The wooden neck on the Pfretzschner wins hands down for warmth, feel, ability to change the profiled shape, and the overall construction is lighter than the AlCoAs which I think translates into a slightly warmer sound. The AlCoAs are better suited to a player with a heavy touch that is not afraid to cut into them hard. The Pfretzschner’s  lighter design means that while they are more durable than a plywood bass, they are more fragile than the AlCoAs. The removable neck appeals highly to my sense of the luthier’s  ability to tinker with things.

I have  seen a couple of Pfretschner aluminum cellos out working in the trenches; one that tours with a very well known player who has an interesting double bow technique.

There is currently a tulip war going on with these old basses. Prices have been skyrocketing over the last few years. In general, figure about what you would pay for a very nice working laminated Kay Bass, to get an unrestored, non-working carcass of an aluminum bass in need of full restoration. Excellent cosmetically restored, professionally setup and functioning highly polished and custom examples of these instruments have been selling for three or four times the cost of a nice vintage US plywood bass with a current strong interest from overseas buyers.

I cannot stress enough the difference- a poorly restored and setup anything is just that- a poor example; someone’s dream like an old car up on blocks missing the engine, drivetrain, and paint, but still a cool model worth saving. An excellent restored example is able to respond to any style of music with a professional grade setup such that a professional working musician of any level can confidently take the instrument on tour anywhere in the world and it will perform to the highest expecatation. To go from an unrestored carcass to a high grade working model usually involves about $2000  at the polishing shop, complete disassembly and rebuild of the body, close to $1000 in materials and fittings, and 160-300 hours of work….but they represent something completely different in the bass world and fascinate us and somehow are  worth it.

The Underground Revolution….

You’ll notice Johnny Atomic’s pimped out polished and pinstriped Pfretzschener in the photos. That is a good example of a quiet little underground revolution taking place with these basses right now. They are coming out of  basements and barns and attics and some very talented people are approaching them like an old hotrod, making bold visual statements. I’d like to be able to turn a synthesis of the two designs into a new model: The solid smooth construction of the AlCoA  body, the removable wooden neck of the Pfretzschner, and the chopped and lowered look of a hot rod 34 Ford. Contact us if you find a likely candidate or you’ve already done it. You’ll regularly see high profile world class musicians sporting aluminum upright basses on stage that have been heavily modified to include multiple headlights, fancy custom paint,  and instrument clusters complete with tachometer and speedometer that provide quite a high flash stage presence, pushing the old basses to new levels of fun and creativity. On the other end of the spectrum, there are some unbelievably roadworn “ratrods” showing all the battle scars you’d expect from 80+ years of nonstop touring and gigging in less than ideal conditions that would turn a wooden or ply bass into splinters decades ago.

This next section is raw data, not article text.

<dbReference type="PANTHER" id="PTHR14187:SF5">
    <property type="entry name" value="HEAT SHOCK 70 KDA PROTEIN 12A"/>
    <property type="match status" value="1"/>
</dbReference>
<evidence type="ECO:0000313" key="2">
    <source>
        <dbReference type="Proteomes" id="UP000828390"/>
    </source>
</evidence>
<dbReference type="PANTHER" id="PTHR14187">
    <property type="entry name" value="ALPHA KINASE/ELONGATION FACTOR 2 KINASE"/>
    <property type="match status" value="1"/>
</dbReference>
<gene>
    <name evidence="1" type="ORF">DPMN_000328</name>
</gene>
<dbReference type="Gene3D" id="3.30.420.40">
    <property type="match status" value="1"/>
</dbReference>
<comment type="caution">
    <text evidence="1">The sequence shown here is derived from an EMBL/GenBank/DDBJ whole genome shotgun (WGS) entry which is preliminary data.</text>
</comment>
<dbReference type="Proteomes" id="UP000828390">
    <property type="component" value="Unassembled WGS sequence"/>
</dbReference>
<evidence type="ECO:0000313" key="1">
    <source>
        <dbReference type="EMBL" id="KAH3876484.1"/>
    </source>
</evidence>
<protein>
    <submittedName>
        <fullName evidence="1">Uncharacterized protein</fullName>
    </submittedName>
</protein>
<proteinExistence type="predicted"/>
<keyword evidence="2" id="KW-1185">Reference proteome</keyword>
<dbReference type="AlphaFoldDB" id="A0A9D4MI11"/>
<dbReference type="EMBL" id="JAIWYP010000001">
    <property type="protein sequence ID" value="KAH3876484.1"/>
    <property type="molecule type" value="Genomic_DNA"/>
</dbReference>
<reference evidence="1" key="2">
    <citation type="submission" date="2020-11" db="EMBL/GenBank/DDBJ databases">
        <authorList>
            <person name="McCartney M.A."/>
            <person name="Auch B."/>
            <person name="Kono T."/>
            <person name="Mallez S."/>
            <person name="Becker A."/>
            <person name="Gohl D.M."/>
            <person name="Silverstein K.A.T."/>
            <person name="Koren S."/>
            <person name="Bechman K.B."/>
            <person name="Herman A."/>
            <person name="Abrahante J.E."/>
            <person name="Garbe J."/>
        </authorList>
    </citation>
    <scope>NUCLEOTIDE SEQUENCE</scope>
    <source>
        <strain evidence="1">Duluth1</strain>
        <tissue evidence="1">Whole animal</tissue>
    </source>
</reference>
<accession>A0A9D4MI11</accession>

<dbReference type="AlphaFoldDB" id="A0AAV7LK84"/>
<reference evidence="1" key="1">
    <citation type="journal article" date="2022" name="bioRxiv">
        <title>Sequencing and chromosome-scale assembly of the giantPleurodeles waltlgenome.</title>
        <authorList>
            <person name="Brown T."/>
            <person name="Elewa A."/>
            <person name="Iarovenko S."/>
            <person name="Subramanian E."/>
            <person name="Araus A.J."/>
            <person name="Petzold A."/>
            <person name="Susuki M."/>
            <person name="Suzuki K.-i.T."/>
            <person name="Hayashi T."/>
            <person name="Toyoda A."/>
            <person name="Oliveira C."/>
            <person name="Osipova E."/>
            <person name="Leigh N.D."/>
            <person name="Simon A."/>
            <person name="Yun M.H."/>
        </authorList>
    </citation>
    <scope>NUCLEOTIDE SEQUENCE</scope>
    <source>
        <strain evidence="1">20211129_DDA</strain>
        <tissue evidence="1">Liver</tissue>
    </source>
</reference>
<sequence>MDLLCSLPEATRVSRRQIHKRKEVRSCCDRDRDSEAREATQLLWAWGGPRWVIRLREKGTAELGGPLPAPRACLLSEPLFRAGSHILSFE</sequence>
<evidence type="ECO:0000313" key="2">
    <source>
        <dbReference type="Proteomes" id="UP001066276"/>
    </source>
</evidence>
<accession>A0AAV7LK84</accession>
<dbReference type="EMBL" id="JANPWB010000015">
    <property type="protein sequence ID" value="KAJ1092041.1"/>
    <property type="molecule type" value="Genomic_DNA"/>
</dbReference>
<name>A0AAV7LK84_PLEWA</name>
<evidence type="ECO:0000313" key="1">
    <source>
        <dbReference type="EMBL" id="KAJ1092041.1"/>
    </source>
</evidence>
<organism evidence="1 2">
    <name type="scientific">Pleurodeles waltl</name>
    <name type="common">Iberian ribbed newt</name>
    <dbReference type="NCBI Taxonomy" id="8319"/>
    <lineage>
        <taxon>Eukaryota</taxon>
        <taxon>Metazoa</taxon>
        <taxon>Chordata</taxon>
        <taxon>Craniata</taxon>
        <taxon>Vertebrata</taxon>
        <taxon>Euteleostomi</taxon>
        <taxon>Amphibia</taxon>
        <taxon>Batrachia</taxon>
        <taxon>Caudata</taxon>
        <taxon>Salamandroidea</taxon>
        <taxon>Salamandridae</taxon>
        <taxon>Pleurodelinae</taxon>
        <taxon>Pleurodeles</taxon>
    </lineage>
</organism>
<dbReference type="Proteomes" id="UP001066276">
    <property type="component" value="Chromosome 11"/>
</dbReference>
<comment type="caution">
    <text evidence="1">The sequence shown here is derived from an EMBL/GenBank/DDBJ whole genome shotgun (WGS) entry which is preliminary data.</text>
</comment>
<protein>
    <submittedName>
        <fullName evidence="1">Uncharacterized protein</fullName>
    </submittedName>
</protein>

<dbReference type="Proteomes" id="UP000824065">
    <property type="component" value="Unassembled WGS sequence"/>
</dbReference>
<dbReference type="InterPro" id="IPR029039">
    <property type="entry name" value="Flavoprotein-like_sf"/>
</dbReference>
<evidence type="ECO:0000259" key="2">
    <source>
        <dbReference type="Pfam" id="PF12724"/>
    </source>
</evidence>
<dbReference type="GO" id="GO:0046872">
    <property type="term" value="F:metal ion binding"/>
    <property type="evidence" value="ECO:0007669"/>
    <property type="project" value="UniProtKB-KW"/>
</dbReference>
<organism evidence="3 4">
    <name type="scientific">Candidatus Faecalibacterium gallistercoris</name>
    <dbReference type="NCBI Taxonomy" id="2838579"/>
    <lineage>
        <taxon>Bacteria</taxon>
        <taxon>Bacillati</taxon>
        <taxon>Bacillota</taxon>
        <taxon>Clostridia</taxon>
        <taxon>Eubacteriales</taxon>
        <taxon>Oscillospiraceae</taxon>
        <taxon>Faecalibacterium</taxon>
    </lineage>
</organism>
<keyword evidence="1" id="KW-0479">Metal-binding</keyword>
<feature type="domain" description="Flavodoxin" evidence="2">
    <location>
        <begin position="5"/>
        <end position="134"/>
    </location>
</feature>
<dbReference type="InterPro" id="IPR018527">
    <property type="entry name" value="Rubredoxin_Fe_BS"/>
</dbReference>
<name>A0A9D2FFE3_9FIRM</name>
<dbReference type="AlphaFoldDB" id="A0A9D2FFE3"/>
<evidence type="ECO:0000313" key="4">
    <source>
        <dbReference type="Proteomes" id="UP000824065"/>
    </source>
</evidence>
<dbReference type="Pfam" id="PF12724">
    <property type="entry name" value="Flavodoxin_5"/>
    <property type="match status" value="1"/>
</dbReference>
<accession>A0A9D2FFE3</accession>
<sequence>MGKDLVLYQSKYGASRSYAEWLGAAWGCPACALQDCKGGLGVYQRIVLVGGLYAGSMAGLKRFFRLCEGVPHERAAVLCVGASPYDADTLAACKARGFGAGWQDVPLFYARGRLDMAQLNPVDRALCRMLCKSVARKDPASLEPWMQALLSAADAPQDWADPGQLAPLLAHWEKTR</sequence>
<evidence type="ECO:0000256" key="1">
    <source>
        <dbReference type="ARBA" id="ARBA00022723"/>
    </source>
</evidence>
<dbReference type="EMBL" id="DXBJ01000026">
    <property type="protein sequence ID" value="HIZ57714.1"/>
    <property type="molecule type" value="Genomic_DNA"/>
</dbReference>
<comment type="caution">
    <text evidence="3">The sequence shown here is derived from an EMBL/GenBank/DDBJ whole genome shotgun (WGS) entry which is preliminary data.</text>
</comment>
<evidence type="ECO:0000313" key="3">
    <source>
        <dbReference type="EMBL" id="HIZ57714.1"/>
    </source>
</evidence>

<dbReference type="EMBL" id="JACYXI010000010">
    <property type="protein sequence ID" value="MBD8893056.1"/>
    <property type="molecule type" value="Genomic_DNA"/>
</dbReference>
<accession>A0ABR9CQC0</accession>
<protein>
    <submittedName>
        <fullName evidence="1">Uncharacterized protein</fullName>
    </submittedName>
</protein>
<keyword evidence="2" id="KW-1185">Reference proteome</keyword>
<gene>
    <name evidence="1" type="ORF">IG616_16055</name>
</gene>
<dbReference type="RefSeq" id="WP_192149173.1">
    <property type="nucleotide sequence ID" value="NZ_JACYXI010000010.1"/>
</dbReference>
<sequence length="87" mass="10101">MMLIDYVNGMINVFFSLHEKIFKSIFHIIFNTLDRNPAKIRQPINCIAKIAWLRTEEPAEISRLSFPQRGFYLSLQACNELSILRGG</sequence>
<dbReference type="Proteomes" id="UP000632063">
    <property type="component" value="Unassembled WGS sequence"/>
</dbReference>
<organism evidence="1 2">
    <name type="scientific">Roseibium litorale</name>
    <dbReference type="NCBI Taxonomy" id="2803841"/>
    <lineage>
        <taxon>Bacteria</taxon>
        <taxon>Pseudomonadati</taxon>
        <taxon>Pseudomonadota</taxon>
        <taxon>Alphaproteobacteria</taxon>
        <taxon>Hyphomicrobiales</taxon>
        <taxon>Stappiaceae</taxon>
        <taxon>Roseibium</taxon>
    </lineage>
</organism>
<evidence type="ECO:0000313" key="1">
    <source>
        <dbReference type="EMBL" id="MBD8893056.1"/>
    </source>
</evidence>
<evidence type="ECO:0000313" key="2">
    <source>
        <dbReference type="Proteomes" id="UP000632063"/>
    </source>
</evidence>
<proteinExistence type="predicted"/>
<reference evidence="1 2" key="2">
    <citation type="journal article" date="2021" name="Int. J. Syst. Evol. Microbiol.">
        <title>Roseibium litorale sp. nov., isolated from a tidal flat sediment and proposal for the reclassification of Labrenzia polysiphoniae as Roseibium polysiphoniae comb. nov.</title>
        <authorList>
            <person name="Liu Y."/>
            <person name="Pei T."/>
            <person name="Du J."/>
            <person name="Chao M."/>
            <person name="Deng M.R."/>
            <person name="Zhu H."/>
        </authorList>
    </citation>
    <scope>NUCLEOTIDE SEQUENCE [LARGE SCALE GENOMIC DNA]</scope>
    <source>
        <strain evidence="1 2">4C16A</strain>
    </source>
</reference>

Special thanks go out to countless people who have helped with information and research on these interesting old instruments. If you’ve got anything new to contribute, drop us a note and if you find something here you want to pass on to others, give us a little plug and tell them where you found it.



Major sources of information and research:

Gary Sturm of the Smithsonian Institute, Washington, D.C.

Patent information, photographic plates, and historic research on the AlCoA company


Heinze Museum

Pittsburg, PA

Company records and history.


Strings Magazine, No. 108, February / March 2003

Aluminum Foil, David Templeton author.


The Etude Magazine, May 1932, ”An Aluminum Double Bass


Schubach Violins, Portland, Oregon

Christian Steinbrecher, Merril mandolin images

Jim Garber, Hutchins mandolin images